The annual Vancouver Chinatown Spring Festival Parade will be back as an in-person event on Lunar New Year Day, according to organizers.
The celebration will be held on Sunday, Jan. 22 at 11 a.m., featuring ensembles of lion and dragon dancers and other cultural performers from the Millennium Gate on Pender Street to the junction of Keefer and Abbott Streets.
The parade is one of many in-person public events returning to Vancouver and other parts of B.C., after a hiatus due to COVID-19 restrictions on large gatherings. It was organized as a virtual event streaming on YouTube over the past two years.
Frank Huang, vice president of co-organizer Chinese Benevolent Association of Vancouver, says he hopes the event could help bring more people back to Chinatown in 2023, which is known as the Year of the Rabbit for Chinese-speaking communities.
Huang says rabbits symbolize patience and kindness, qualities he hopes people can show to each other again, after two years of a pandemic marked by multiple racist incidents against Asians.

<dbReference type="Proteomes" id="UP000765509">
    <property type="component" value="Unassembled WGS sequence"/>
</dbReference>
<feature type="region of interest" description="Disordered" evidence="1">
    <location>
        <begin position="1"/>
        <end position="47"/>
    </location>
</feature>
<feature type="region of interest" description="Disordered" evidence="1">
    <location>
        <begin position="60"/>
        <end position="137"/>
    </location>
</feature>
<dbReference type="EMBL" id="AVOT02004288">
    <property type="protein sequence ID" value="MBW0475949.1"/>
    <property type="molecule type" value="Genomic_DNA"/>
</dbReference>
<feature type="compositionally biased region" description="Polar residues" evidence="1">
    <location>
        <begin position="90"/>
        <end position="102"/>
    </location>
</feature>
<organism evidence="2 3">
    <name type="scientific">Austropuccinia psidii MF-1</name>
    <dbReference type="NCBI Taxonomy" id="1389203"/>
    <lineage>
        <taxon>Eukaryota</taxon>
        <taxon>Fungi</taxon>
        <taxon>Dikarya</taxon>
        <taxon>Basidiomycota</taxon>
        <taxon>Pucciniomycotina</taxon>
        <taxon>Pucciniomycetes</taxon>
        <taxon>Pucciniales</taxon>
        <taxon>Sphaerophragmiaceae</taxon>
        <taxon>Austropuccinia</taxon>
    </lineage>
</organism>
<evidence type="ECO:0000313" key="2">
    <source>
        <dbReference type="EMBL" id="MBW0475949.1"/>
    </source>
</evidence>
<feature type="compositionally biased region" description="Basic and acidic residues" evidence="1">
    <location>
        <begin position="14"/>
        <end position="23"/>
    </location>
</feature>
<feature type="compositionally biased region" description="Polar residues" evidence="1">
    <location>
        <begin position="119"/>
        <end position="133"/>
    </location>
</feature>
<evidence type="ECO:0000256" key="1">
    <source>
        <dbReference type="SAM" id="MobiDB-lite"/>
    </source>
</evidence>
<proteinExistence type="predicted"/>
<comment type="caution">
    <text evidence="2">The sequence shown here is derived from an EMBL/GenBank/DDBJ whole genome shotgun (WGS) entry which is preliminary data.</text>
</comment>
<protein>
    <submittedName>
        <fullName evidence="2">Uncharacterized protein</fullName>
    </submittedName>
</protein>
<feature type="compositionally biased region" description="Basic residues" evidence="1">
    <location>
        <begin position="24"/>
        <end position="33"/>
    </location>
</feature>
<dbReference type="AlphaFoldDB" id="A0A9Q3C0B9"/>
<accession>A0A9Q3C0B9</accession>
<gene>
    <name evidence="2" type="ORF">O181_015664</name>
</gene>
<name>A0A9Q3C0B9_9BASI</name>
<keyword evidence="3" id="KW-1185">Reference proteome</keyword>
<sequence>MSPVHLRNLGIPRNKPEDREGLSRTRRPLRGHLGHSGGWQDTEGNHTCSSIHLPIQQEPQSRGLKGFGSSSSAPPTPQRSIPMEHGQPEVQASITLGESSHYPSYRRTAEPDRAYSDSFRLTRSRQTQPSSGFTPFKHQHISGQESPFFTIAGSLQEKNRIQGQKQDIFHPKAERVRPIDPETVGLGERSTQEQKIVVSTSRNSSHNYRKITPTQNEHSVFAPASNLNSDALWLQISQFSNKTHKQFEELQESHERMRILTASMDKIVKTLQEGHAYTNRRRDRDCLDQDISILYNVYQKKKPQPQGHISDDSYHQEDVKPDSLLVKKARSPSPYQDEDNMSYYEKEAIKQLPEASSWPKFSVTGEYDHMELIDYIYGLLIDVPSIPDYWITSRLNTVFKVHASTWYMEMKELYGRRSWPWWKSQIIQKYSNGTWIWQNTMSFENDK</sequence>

"We hope this year can bring us luck and fortune," he said. "We hope everything [will be] back to normal."
Mayor Ken Sim plans to attend
Organizers say the parade will be followed by more cultural performances at the David Lam Hall of the Chinese Cultural Centre of Greater Vancouver on Pender Street, and a gala dinner at Floata Seafood Restaurant on Keefer Street.
Huang says this first in-person Lunar New Year celebration coincides with the first term of Ken Sim, elected last October as Vancouver's first mayor of Chinese descent.
He says he hopes Sim could bring a positive impact on Vancouver Chinatown.
"We hope the new mayor will keep his promise to keep Chinatown safer," Huang said. "We want to bring back prosperity to Chinatown."
In an emailed statement to CBC News, Sim confirms he plans to attend the parade.
"The Chinatown Spring Festival is a wonderful showcase of Vancouver's diversity and cultural heritage. It's incredibly exciting to see the community be able to come together and celebrate once again," Sim said in the written statement.
Queenie Choo, CEO of the Vancouver-based immigrant and refugee services agency S.U.C.C.E.S.S., says her organization is glad to have been co-organizing the Chinatown Spring Festival Parade since its inauguration in 1974.
Choo says many Chinese Canadians like herself feel a bit of apprehension as the pandemic isn't over yet, but they are still excited about meeting each other in-person during the parade.
"Anybody who is sick should stay home, and for those people who are healthy, we should definitely encourage people to come in-person and join the parade," she said.